This game uses the same cards as in the previous game, Halloween Concentration, although you might want to include more cards. To expand the card deck, include faces for each picture – happy pumpkins versus angry pumpkins, happy owls versus angry owls, etc. This way you have “suits” (happy, angry, sad, and crazy would be my choices). Make sure you have enough sets of cards for each group to play.
Before playing, teach the students the phrases “Do you have a ________?” “No, I don’t. Go fish.” and “Yes, I do. Here you are.” Students play in groups of three to six.
There are several different variations of “Go Fish” – if you don’t remember the rules, here’s a summary of the most common ways to play. For added educational value, have the students tell you what sets of cards they earned, and trade them in for candy, stickers, or other prizes. For example, Kevin wins the game. To win his prize, he must tell you “I have two happy owls, two sad pumpkins, two angry spiders, and two crazy pumpkins.”
Before class, make several sets of concentration cards featuring typical Halloween images: pumpkins, ghosts, black cats, witches, owls, bats, spiders, and zombies. I print them in black ink on orange card stock. If you want to use them for other games, like Go Fish, you might want to make “suits” by giving each image a happy, sad, angry, or crazy face.
At the beginning of class, teach the students the new vocabulary words for Halloween. Also teach them phrases like “It’s a pumpkin” and “This is a spider.” Then, divide the class into groups, each of which gets one set of cards.
For concentration, put one whole set of cards face-down on the desk in front of the students. Students take turns flipping over two cards. If the cards match, they keep them. If not, they return the cards to their original positions. The student with the most cards at the end wins.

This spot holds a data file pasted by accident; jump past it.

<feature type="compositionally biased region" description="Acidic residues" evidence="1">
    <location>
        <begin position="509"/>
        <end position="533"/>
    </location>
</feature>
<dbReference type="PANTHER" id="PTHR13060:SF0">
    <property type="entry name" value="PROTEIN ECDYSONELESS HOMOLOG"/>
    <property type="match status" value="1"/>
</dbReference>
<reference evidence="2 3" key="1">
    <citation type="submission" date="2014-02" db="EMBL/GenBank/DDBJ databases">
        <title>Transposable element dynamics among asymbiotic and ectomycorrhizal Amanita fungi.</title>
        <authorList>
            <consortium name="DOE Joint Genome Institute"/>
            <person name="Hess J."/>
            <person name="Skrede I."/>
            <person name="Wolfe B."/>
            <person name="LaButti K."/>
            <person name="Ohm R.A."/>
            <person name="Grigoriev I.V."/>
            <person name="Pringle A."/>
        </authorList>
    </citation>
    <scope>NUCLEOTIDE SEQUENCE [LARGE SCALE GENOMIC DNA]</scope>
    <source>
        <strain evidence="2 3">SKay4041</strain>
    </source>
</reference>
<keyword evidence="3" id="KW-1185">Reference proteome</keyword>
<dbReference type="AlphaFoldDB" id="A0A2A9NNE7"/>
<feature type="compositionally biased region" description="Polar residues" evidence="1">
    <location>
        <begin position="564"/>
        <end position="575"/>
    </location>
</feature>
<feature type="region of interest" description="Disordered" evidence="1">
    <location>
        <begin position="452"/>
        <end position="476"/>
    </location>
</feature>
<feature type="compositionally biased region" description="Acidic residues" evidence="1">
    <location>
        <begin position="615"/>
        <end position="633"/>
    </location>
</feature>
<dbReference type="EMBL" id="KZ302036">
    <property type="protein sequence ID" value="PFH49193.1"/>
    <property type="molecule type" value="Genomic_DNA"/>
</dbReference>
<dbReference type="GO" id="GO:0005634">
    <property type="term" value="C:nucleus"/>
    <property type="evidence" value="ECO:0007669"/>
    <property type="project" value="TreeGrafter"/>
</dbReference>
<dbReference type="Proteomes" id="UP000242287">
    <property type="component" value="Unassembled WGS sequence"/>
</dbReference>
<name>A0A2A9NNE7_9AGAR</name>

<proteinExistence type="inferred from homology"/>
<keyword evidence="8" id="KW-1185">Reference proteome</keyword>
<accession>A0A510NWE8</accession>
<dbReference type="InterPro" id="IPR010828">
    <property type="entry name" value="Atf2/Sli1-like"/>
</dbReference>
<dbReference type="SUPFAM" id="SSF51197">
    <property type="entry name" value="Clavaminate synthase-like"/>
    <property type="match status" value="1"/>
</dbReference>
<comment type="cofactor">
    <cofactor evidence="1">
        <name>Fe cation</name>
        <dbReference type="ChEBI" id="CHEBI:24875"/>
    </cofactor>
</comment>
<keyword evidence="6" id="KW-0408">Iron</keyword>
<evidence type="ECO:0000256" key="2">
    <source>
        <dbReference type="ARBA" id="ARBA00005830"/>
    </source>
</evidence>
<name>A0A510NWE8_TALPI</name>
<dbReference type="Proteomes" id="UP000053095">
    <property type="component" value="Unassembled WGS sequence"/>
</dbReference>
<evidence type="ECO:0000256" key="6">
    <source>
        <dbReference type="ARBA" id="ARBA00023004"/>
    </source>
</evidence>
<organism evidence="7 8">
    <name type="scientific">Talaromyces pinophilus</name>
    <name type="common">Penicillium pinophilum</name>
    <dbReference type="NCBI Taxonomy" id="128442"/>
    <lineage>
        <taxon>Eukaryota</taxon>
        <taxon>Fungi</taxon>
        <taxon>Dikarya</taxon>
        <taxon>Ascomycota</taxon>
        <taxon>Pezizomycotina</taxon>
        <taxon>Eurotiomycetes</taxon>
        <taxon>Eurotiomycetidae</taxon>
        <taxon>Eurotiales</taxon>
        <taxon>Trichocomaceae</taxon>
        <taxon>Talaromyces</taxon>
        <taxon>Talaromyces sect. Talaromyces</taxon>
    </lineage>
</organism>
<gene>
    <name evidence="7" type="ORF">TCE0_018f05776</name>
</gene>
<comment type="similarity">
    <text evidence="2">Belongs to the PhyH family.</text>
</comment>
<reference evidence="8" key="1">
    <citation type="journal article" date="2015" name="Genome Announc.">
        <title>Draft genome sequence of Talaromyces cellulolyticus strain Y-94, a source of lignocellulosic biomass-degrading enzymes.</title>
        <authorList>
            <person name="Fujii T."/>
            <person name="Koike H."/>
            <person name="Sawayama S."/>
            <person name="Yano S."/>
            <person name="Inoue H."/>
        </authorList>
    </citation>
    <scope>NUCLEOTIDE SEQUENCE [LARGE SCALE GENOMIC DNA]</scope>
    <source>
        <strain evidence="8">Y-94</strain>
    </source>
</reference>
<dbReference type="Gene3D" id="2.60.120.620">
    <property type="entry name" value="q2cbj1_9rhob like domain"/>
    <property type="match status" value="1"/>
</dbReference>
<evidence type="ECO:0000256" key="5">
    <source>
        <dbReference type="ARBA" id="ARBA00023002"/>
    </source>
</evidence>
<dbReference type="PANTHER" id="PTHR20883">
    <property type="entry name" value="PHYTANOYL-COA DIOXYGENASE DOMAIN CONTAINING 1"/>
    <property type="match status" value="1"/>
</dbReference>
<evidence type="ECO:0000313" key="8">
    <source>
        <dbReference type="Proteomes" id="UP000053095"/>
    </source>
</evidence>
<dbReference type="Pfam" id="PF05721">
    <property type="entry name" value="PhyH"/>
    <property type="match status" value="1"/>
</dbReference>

This is a fun game for beginners just learning the alphabet and the sound each letter makes. You’ll need a flash card for each letter, with a magnet attached to the blank side of each card. Place the letter cards in random order on the white board, and divide the class into two teams.
To play the game, one student from each team stands in front of the white board. The teacher makes the sound of a letter (don’t say the name of the letter, just make the sound it makes – sss, not ess) and the students race to find the letter that makes that sound. The student who finds it first takes the flash card off the white board and hands it to the teacher.
This game is very fast-paced, and gives you an idea of which phonics concepts the students are struggling with.
A pair of students stands back to back. The teacher holds a set of flash cards between them. The teacher counts to three as the students take three steps apart, and then when the teacher shouts “go!” the students turn around to face each other. The students look at the flash card that the teacher is holding up, and have to name the word and then shout “bang, bang!” at the other student while making an imaginary gun with their fingers. The faster student is the winner.
Alternatives to flash cards:
- The teacher does a gesture and the students name the corresponding word.
- The teacher says a word and the students do the corresponding gesture.
- Before saying go, the teacher says a word and on go, the students have to spell it out.
- The teacher says a word, shows a flash card, or writes a word on the board, and the students have to use it in a sentence.
Note: Yes, this is against all the rules in American schools where you’re not allowed to even pretend to have heard of making a gun with your fingers. Can anyone suggest an alternative to the gun thing? Make a silly face at the other student, maybe?
The teacher has a set of flash cards, of words that the students have already learned. The teacher holds up one card from the set, and students race to name it. The first student to name the card gets to hold on to it. The teacher continues to distribute cards in this way until every student has a flash card.
Once all cards are in kids’ hands, the teacher begins to ask “Who has the apple?” The student with the apple flash card has to stand up and return the card to the teacher. However, the teacher is now a monster who will try to grab the student’s wrist as the student returns the card. The student must put the card in the teacher’s hand (or in a pile on the teacher’s desk or other designated spot) without getting caught by the monster teacher! (Don’t let the students throw the cards – they must place them before running away.)